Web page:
for direct access a object property by position... generally usefull for property [0]... so it holds info about the further... or in node.js 'require.cache[0]' for the first loaded external module, etc. etc.

Object.keys( myObject )[ 0 ]
Object.keys( myObject )[ 1 ]
...
Object.keys( myObject )[ n ]
4

Other than "Object.keys( obj )", we have very simple "for...in" loop - which loops over enumerable property names of an object.

const obj = {"fName":"John","lName":"Doe"};

for (const key in obj) {
    //This will give key
      console.log(key);
    //This will give value
    console.log(obj[key]);
    
}

3

To get the property of the object or the "array key" or "array index" depending on what your native language is..... Use the Object.keys() method.

Important, this is only compatible with "Modern browsers":

So if your object is called, myObject...

var c = 0;
for(c in myObject) {
    console.log(Object.keys(myObject[c]));
}

Walla! This will definitely work in the latest firefox and ie11 and chrome...

Here is some documentation at MDN https://developer.mozilla.org/en-US/docs/Web/JavaScript/Reference/Global_Objects/Object/keys

2

IN ES5

E.G. you have this kind of object:

var ELEMENTS = {
    STEP_ELEMENT: { ID: "0", imageName: "el_0.png" },
    GREEN_ELEMENT: { ID: "1", imageName: "el_1.png" },
    BLUE_ELEMENT: { ID: "2", imageName: "el_2.png" },
    ORANGE_ELEMENT: { ID: "3", imageName: "el_3.png" },
    PURPLE_ELEMENT: { ID: "4", imageName: "el_4.png" },
    YELLOW_ELEMENT: { ID: "5", imageName: "el_5.png" }
};

And now if you want to have a function that if you pass '0' as a param - to get 'STEP_ELEMENT', if '2' to get 'BLUE_ELEMENT' and so for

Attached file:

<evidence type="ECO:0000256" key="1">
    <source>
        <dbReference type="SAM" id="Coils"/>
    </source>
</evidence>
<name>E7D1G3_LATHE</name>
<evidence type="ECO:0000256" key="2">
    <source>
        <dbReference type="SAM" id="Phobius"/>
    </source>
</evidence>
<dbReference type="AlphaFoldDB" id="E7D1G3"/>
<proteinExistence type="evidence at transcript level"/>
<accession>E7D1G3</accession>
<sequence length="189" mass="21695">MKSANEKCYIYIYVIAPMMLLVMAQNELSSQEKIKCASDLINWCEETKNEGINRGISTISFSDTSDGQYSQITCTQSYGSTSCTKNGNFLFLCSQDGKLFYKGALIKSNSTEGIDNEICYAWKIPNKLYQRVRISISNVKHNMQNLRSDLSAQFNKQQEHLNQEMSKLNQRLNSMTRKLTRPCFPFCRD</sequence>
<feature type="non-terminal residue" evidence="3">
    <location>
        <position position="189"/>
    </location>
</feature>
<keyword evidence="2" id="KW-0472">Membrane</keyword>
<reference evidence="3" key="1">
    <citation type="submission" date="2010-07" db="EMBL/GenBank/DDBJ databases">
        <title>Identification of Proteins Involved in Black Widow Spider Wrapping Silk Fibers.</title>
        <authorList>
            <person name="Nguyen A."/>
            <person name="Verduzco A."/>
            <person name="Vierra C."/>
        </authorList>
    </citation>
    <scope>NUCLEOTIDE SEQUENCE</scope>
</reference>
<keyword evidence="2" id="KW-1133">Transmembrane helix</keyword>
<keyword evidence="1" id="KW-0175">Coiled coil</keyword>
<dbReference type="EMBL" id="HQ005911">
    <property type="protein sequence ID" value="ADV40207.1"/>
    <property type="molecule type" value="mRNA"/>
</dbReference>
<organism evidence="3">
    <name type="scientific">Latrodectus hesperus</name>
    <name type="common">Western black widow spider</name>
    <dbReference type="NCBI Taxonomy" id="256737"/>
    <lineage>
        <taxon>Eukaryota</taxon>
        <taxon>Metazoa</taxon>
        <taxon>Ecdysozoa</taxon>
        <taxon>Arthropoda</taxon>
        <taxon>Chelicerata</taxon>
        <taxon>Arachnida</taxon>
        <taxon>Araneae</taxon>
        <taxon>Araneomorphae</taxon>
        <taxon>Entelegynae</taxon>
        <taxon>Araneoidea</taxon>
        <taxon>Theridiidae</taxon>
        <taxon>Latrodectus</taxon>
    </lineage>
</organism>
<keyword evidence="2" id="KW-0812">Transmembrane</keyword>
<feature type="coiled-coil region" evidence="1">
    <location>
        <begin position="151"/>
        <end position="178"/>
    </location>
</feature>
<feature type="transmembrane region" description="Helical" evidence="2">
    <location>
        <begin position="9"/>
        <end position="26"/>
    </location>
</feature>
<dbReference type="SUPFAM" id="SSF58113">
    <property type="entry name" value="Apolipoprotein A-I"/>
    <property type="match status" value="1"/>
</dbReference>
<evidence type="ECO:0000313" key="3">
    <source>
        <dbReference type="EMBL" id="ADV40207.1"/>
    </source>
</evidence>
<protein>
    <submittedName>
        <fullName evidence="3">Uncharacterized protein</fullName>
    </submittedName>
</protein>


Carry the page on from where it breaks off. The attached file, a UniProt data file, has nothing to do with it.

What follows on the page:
function(elementId) {
    var element = null;

    Object.keys(ELEMENTS).forEach(function(key) {
        if(ELEMENTS[key].ID === elementId.toString()){
            element = key;
            return;
        }    
    });

    return element;
}

This is probably not the best solution to the problem but its good to give you an idea how to do it.

Cheers.

0
1

As of 2018 , You can make use of Object.getOwnPropertyNames() as described in Developer Mozilla Documentation

const object1 = {
  a: 1,
  b: 2,
  c: 3
};

console.log(Object.getOwnPropertyNames(object1));
// expected output: Array ["a", "b", "c"]
1
  • Be aware that this returns keys you probably don't want. e.g. an array will return length as a property name. – Christopher Schneider Sep 25 '20 at 15:51
0

When you do the for/in loop you put up first, i is the property name. So you have the property name, i, and access the value by doing myObject[i].

0

These solutions work too.

// Solution One
function removeProperty(obj, prop) {
  var bool;
  var keys = Object.keys(obj);
  for (var i = 0; i < keys.length; i++) {
    if (keys[i] === prop) {
      delete obj[prop];
      bool = true;
    } 
  }
  return Boolean(bool);
}


//Solution two
function removeProperty(obj, prop) {
  var bool;
  if (obj.hasOwnProperty(prop)) {
      bool = true;
      delete obj[prop];
  }
  return Boolean(bool);
}
0

Using Object.keys() function for acquiring properties from an Object, and it can help search property by name, for example:

const Products = function(){
    this.Product = "Product A";
    this.Price = 9.99;
    this.Quantity = 112;
};

// Simple find function case insensitive
let findPropByName = function(data, propertyName){
 let props = [];
 Object.keys(data).forEach(element => {
    return props.push(element.toLowerCase());
  });
  console.log(props);
  let i = props.indexOf(propertyName.toLowerCase());

  if(i > -1){
    return props[i];
  }
  return false;
};

// calling the function
let products = new Products();
console.log(findPropByName(products, 'quantity'));
-1

Quick & dirty:

function getObjName(obj) {
  return (wrap={obj}) && eval('for(p in obj){p}') && (wrap=null);
}